Brands have an ever-present need to change and adapt to be able to compete, grow and stay relevant in the eyes of consumers. Pressures from the outside environment, new, more agile market entrants, and consumers shifting their preferences mean that disruption is a part of strategy for every business today.
Euromonitor International’s Renovation, Innovation and Disruption framework helps businesses understand how to respond and execute change with a varying impact on their markets. Here we focus on renovation, and analyse how brands globally are turning this into an opportunity for growth.
Renovate portfolio to stay relevant
Renovation occurs when a company improves existing products to steal share. When done right, it helps re-establish a brand within a category, ensuring relevance in the minds of consumers, and protecting share or stealing share from competitors. We analyse a few outstanding examples of how brands were able to have a huge impact on sales and market share through incremental change.
Bottega Veneta puts a fresh spin on heritage designs
In 2021, Bottega Veneta’s revenue grew by 25% to exceed EUR1.5 billion
In 2019, Bottega Veneta walked out of the Fashion Awards with four wins – Brand of the Year, Womenswear Designer of the Year, Accessories Designer of the Year, and Designer of the Year.
Only a few years before, its designs – albeit classic and understated – were lacking freshness and desirability among the affluent youth. It was evident that the heritage Italian luxury label was ready for change.
A new creative director, Daniel Lee, was appointed as the new head of the luxury fashion house in 2018, and was key to the brand’s revival. The designer was able to open a new chapter and brand identity for Bottega by keeping the core business – leather goods – at the centre. The new identity of the brand was appealing to young people, with bold colours and details, architectural structures and items that could easily be paired with more casual outfits.
In 2021, Daniel Lee stepped down and a new creative director was appointed, leaving brand lovers and followers anticipating another renovation.
Snap creates new use-cases to extend application of its products from face to body
Snap is taking what it does best – augmented reality – and extending the application of augmented reality lenses from consumers’ faces to their bodies.
In 2021, the business invested in researching new technologies, such as body tracking, cloth simulation and object simulation, to make trying on clothes and accessories in augmented reality look and feel as close to the physical experience as possible.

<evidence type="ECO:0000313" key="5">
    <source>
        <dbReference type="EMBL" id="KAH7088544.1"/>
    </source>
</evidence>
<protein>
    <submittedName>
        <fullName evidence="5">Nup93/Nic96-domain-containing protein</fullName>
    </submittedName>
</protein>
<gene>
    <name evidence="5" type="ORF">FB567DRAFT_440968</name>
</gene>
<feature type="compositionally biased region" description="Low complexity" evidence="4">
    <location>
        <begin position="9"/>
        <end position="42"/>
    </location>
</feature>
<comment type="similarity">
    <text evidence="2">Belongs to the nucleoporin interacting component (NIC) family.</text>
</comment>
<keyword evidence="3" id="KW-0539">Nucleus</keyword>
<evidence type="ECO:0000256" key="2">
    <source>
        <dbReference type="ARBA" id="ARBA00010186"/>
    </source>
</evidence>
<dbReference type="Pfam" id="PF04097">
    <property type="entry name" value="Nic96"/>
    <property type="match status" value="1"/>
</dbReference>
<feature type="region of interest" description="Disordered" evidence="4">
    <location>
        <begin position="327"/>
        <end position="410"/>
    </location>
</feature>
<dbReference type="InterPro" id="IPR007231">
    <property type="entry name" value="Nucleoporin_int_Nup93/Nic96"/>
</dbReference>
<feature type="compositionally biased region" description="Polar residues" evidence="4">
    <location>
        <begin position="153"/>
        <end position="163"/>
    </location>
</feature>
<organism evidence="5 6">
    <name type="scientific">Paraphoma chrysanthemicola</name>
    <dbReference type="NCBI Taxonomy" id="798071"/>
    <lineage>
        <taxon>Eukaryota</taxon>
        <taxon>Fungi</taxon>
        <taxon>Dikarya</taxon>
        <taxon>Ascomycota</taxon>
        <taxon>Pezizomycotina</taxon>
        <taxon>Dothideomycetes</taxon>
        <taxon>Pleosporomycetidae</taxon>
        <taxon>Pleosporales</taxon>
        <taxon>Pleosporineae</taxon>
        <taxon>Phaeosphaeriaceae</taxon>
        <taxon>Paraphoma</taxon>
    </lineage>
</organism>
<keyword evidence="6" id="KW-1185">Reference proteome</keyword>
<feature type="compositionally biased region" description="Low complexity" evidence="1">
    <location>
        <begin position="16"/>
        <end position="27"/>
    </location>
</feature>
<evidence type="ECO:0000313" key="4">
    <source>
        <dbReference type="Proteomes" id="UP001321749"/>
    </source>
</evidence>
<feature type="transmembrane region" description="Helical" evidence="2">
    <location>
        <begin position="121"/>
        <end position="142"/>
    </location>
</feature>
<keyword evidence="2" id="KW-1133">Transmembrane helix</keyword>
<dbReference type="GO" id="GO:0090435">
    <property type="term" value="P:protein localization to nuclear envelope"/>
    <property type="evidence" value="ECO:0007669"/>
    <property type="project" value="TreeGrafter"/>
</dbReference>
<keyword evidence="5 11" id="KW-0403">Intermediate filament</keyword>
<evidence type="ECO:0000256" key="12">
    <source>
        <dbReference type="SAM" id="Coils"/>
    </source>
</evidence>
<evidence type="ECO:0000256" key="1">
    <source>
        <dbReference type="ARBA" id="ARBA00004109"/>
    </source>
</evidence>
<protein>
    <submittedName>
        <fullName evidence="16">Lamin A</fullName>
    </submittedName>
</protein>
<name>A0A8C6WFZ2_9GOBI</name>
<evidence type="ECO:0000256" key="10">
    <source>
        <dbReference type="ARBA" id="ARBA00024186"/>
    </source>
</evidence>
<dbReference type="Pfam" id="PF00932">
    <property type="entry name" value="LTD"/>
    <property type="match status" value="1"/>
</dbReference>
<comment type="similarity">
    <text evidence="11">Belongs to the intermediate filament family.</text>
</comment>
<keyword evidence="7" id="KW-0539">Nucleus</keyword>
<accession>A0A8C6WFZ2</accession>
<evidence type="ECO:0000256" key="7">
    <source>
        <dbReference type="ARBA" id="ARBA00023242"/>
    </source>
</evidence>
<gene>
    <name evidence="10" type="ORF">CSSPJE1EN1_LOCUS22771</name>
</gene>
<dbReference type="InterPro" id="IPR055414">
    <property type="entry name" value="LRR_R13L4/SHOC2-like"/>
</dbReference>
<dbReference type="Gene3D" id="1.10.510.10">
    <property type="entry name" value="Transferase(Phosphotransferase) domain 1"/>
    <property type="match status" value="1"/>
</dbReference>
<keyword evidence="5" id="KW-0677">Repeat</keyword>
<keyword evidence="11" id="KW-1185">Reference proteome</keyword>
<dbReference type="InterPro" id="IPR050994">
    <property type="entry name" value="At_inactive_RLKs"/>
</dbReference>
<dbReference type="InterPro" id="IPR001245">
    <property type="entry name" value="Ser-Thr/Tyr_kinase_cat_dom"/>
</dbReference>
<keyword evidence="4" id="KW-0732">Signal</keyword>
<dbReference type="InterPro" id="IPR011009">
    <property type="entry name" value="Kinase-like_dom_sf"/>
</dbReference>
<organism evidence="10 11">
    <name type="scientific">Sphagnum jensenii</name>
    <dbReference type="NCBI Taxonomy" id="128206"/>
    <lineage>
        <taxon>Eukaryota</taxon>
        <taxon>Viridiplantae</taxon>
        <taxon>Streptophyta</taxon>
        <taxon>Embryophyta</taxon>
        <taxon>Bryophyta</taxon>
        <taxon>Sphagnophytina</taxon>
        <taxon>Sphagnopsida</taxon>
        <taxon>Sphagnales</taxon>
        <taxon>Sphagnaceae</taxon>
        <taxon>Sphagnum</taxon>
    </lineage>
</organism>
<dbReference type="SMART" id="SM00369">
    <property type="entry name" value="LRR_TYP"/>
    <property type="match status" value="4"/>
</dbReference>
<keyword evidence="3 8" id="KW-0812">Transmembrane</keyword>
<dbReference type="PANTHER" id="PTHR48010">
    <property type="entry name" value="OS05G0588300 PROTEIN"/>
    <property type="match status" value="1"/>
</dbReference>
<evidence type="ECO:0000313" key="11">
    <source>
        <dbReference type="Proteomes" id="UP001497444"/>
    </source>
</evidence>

Snap has more than 200 million users, who play with over 6 billion augmented reality filters every day
Snap has also added new features, such as voice recognition and gesture controls, to turn users’ phones into virtual mirrors with remote controls. This has allowed consumers to be able to see the drape and fit of a particular garment, and try on different styles of clothes, shoes and accessories in the comfort of their own homes.
The business is reportedly already seeing success with its new business strategy, reporting up to 2.4 times higher likelihood of purchase by consumers with augmented reality try-on than without it.
Multiple approaches to renovation
Repositioning and expanding use-cases of an existing product are a few of, but not the only ways in which brands can successfully renovate to stay relevant and steal share from competitors. Other successful strategies include:
- Changing formulations
- Launching new pack sizes or types
- Repositioning or owning a niche with consumers, including premiumisation
- Rebranding – new name, new logo, new packaging
Renovation allows brands to stay on top of their game whilst adapting to ever-changing consumer needs and occasions, and to beat competitors.
This is the second blog in our Renovation, Innovation, Disruption series. Read our article on disruptive brands or download our white paper for more on how brands are innovating within or disrupting their industries.